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Article Words : Mark Carwardine | 01 June

Blowing with the blues

Mark Carwardine has a whale of a time in Mexico

Look at a map of North America and, down in the bottom left-hand corner, you will see a long stretch of land that looks rather like a giant chilli. This is Baja California – my favourite place for whale-watching and, at 1,300km, one of the longest peninsulas in the world.

The Pacific side of this ‘Mexican Galápagos’ is best known as the winter home of practically the entire world population of grey whales. Safely sheltered from the pounding surf of the open ocean, thousands of greys gather to socialise, mate and calve in a string of lagoons beside the desert.

But just a few miles away, to the east, there is an even more extraordinary world. The Sea of Cortez is a well-kept secret that tends to be overshadowed by its more famous neighbour. Both a breeding and feeding ground for great whales, the Sea is home to a greater variety of them than anywhere else in the world. Visiting the grey whale lagoons without venturing into the Sea of Cortez is like subscribing to Wanderlust and then only reading its cover.

I couldn’t cope without my annual pilgrimage to Baja. I’ve been a regular visitor for 17 years and have just returned from yet another two-week stint. As always, it was utterly breathtaking.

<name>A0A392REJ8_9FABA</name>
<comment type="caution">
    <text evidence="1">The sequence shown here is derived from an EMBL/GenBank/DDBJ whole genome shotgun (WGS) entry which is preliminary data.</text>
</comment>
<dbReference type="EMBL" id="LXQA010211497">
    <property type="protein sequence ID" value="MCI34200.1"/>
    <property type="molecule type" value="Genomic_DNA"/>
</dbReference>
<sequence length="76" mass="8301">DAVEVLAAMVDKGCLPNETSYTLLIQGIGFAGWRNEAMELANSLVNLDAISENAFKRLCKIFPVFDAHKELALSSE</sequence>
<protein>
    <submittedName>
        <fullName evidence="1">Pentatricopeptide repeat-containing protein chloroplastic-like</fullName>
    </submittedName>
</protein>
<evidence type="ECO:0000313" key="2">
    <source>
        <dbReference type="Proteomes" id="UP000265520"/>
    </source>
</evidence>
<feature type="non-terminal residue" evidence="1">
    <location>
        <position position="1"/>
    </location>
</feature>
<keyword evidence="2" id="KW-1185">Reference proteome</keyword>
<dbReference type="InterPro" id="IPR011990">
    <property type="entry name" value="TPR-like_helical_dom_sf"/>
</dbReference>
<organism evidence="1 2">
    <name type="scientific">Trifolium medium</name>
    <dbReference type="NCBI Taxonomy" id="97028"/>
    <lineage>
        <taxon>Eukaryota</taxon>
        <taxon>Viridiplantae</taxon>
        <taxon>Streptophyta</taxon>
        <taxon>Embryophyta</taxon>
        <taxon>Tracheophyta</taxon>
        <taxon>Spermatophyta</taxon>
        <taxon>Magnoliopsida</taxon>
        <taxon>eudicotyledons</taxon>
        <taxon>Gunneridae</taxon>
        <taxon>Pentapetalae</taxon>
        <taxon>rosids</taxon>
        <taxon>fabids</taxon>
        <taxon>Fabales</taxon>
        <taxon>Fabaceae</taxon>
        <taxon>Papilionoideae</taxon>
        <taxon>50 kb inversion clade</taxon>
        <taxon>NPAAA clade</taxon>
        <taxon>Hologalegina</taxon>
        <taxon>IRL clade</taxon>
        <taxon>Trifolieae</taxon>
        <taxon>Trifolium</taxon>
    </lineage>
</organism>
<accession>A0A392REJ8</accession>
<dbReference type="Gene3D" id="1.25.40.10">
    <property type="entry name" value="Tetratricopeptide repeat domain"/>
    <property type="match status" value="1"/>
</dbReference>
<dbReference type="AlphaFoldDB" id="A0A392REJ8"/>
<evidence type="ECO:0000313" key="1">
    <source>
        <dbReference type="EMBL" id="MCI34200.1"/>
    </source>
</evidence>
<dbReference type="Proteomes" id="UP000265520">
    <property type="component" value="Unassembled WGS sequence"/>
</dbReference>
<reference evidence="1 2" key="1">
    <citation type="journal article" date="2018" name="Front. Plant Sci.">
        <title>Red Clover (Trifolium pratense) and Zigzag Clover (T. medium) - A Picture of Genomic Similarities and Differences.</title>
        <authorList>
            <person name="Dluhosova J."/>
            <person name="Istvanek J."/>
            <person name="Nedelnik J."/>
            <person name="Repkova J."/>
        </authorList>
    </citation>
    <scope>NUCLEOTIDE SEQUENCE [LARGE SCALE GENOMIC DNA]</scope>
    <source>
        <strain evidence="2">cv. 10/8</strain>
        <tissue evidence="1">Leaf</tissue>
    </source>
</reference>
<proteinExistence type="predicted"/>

We saw grey, fin, humpback and sperm whales, to name a few. We spent many hours with blue whales – every whale-watcher’s dream – rolling right alongside the boat and blowing their phenomenal 10m spouts. And, as always, we were surrounded by literally thousands of dolphins.

But even dedicated whale addicts cannot fail to notice the other wildlife here. Dotted with islands harbouring huge numbers of magnificent frigatebirds, red-billed tropicbirds, blue-footed boobies and many other seabirds, the Sea of Cortez is also home to elephant trees, myriad cactuses, endemic Xantus’s hummingbirds, whale sharks, mobula rays (which leap out of the water like flying pancakes), rare Guadalupe fur seals. It even boasts the northernmost coral reef in the world.

Almost as much as its wildlife, though, the region is worth visiting for its tranquillity. Just imagine, sitting on a deserted beach listening to the sounds of the early evening: the crackling of a campfire, coyotes calling from the sand dunes, a cacophony of barks from distant sea lions and a whale’s thunderous blows from across the bay.

Mark Carwardine is a wildlife photographer and broadcaster